Forget Area 51. There’s Now an Invitation to Storm Loch Ness to 'Find Dat Big Boi'
Fascinated by the world’s secret, inaccessible and mysterious spaces, people are looking to storm more places. Fort Knox and Bermuda Triangle are on some bucket lists.
White witch Kevin Carlyon stands by a statue of the Loch Ness Monster as he performs an invocation on the banks of Loch Ness in an attempt to summon the Monster, June 13, 2003. The question of Nessie's existence has grown into one of the world's most famous and enduring myths. (Representative photo/Reuters)
London: Weeks after a call went out on Facebook for people to “storm Area 51,” the top-secret US military site in the Nevada desert that is said to hide aliens, a similar event has been organised to “find dat big boi” — the Loch Ness monster — in Scotland, setting off mild alarm bells.
The Scotland event invited people last week to storm Loch Ness — the deep, freshwater lake in the Scottish Highlands whose most fabled tenant is said to be an underwater creature.
“Nessie can’t hide from us all,” the invitation said, echoing the Area 51 event set up by a California man in June to “Let’s see them aliens” because “They can’t stop all of us.”
The Area 51 invitation, clearly a joke, drew 1.9 million RSVPs, created a worldwide meme and prompted a cool and slightly ominous response from the US Air Force, which noted that the military “tests and trains combat aircraft” in the area.
The Scottish event appeared to have also been organized out of California, and 22,000 people have RSVP’d. That prompted the Royal National Lifeboat Institution to weigh in.
For one thing, Gemma McDonald, a spokeswoman for the lifeboat institute, told CNN, “There’s really no need to ‘storm’ Loch Ness, given that it is open to the public 24/7, 365 days a year.”
For another, the Loch Ness station of the Royal National Lifeboat Institution said on its Facebook page Saturday, “With no U.S. Army involved, Loch Ness looks a little less hazardous than storming Area 51, but here we have our own set of problems.”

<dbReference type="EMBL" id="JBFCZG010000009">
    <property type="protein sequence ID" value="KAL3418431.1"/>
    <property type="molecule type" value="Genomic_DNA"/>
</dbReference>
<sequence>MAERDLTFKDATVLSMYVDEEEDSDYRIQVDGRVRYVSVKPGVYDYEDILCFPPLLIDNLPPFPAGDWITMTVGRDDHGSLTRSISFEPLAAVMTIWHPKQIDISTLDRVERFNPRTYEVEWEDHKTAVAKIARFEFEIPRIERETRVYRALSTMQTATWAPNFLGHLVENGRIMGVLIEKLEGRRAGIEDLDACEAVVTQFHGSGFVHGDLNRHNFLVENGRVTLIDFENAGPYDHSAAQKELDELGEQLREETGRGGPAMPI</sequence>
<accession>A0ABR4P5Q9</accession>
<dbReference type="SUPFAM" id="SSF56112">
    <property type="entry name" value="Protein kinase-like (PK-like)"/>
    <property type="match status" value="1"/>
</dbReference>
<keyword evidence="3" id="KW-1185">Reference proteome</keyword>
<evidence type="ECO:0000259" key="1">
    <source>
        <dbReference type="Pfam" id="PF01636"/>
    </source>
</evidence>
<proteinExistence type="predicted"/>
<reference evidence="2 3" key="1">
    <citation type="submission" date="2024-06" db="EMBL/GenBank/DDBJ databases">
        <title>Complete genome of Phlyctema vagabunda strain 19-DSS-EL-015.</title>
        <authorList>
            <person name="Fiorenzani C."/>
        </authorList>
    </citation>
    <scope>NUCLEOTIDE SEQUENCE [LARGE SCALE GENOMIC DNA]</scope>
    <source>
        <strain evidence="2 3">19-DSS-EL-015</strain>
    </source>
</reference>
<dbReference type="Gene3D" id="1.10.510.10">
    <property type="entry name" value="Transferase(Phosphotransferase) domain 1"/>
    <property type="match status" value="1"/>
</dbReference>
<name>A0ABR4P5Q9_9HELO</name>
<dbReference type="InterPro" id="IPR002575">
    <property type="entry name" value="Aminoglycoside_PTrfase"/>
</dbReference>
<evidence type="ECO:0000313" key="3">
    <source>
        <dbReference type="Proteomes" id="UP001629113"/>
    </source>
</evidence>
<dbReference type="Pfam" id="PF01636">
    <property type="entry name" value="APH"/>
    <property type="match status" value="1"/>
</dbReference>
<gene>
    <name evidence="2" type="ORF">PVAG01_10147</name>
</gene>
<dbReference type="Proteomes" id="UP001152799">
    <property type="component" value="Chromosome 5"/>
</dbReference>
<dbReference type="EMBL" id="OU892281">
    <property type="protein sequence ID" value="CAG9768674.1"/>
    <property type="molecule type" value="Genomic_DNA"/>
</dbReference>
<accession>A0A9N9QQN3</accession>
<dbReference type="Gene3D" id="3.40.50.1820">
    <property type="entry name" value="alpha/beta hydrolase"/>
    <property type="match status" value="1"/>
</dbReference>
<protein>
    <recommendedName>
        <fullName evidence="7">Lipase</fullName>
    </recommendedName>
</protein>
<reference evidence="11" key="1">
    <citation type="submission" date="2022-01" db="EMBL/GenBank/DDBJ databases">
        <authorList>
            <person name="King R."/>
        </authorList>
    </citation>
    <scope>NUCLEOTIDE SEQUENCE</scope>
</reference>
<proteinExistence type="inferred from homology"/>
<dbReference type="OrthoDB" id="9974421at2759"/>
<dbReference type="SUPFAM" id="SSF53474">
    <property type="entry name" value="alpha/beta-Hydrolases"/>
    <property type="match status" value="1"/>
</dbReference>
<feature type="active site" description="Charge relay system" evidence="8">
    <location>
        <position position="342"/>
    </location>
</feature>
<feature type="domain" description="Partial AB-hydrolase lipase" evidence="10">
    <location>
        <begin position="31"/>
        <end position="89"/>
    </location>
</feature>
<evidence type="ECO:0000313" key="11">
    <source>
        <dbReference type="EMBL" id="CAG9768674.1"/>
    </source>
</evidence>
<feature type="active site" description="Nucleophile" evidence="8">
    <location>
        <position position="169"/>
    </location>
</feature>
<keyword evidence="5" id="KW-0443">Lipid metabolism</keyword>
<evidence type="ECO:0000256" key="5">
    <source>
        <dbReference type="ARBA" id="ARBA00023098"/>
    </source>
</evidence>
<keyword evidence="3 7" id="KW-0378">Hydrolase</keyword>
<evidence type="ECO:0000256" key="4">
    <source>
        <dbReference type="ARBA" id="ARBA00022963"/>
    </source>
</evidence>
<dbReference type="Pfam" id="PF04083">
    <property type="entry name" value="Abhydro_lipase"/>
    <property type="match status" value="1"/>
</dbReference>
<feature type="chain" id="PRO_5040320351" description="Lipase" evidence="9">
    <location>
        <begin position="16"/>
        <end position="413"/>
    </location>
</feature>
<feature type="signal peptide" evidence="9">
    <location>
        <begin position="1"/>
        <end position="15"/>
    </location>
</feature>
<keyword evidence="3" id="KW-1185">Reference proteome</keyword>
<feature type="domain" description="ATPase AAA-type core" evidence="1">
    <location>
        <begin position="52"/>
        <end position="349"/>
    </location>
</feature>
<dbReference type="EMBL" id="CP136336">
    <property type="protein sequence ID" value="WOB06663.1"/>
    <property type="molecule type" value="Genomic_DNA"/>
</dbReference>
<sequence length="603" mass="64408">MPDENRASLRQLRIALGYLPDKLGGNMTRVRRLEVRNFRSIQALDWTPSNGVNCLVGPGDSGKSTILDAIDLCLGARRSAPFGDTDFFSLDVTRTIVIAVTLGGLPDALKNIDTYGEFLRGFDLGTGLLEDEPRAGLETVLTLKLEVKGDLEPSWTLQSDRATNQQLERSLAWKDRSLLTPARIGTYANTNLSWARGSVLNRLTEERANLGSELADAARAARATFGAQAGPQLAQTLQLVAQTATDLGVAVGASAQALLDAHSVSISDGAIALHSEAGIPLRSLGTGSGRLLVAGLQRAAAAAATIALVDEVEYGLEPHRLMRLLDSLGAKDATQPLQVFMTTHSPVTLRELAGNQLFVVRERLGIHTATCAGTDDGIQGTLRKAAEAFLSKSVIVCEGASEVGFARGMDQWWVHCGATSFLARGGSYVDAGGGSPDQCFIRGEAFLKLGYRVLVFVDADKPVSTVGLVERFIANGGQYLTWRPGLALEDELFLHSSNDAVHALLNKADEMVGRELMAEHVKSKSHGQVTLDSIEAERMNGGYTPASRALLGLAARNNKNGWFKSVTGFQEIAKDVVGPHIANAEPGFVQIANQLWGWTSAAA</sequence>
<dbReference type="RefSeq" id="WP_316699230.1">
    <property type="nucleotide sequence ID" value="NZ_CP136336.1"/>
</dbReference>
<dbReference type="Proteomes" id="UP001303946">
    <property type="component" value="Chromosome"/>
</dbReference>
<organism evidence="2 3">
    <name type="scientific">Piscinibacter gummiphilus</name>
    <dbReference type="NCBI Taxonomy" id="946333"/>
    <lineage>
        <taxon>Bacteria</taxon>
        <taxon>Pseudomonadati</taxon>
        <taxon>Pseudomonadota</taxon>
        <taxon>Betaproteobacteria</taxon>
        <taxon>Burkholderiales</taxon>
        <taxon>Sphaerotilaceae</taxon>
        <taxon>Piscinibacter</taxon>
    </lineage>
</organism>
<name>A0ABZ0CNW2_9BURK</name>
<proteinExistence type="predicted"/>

The lifeguards warned that storming the lake would be an ugly venture for participants: The loch is too deep and too cold — and the weather too unpredictable, according to the statement. And if the curious get into trouble, the lifeguards don’t have space on their boat to rescue visitors who may storm the lake en masse.
The narrow loch, which is 230 meters deep (750 feet), or more than twice the height of Big Ben, stretches for miles in the Glen Mor valley bisecting the Scottish Highlands. The water is 42 degrees Fahrenheit, on average, and the weather can change within minutes, with waves rising as high as 13 feet, the lifeguards said.
Some commenters on the event’s Facebook page even pointed out that the “big boi” is believed to be female.
To be sure, Loch Ness has been a prime spot for tourists wishing to see the so-called monster of myth and lore since 1933, when visitors first described seeing a creature in the water as a monster. The following year, The New York Times reported on Nessie in 55 articles, as hardly a week went by without a supposed sighting.
More recently, headlines in 2016 stirred up the myth again, after researchers found 180 meters down on the lake bed a 30-foot prop of a Loch Ness monster made for the 1970 Billy Wilder film “The Private Life of Sherlock Holmes.”
But fascinated by the world’s secret, inaccessible and mysterious spaces, people have come up with more places to storm. How about raiding Fort Knox while the US government was distracted? Let’s find some gold bars. And some are musing about storming the Bermuda Triangle — because “it can’t swallow all of us.”
Palko Karasz c.2019 New York Times News Service
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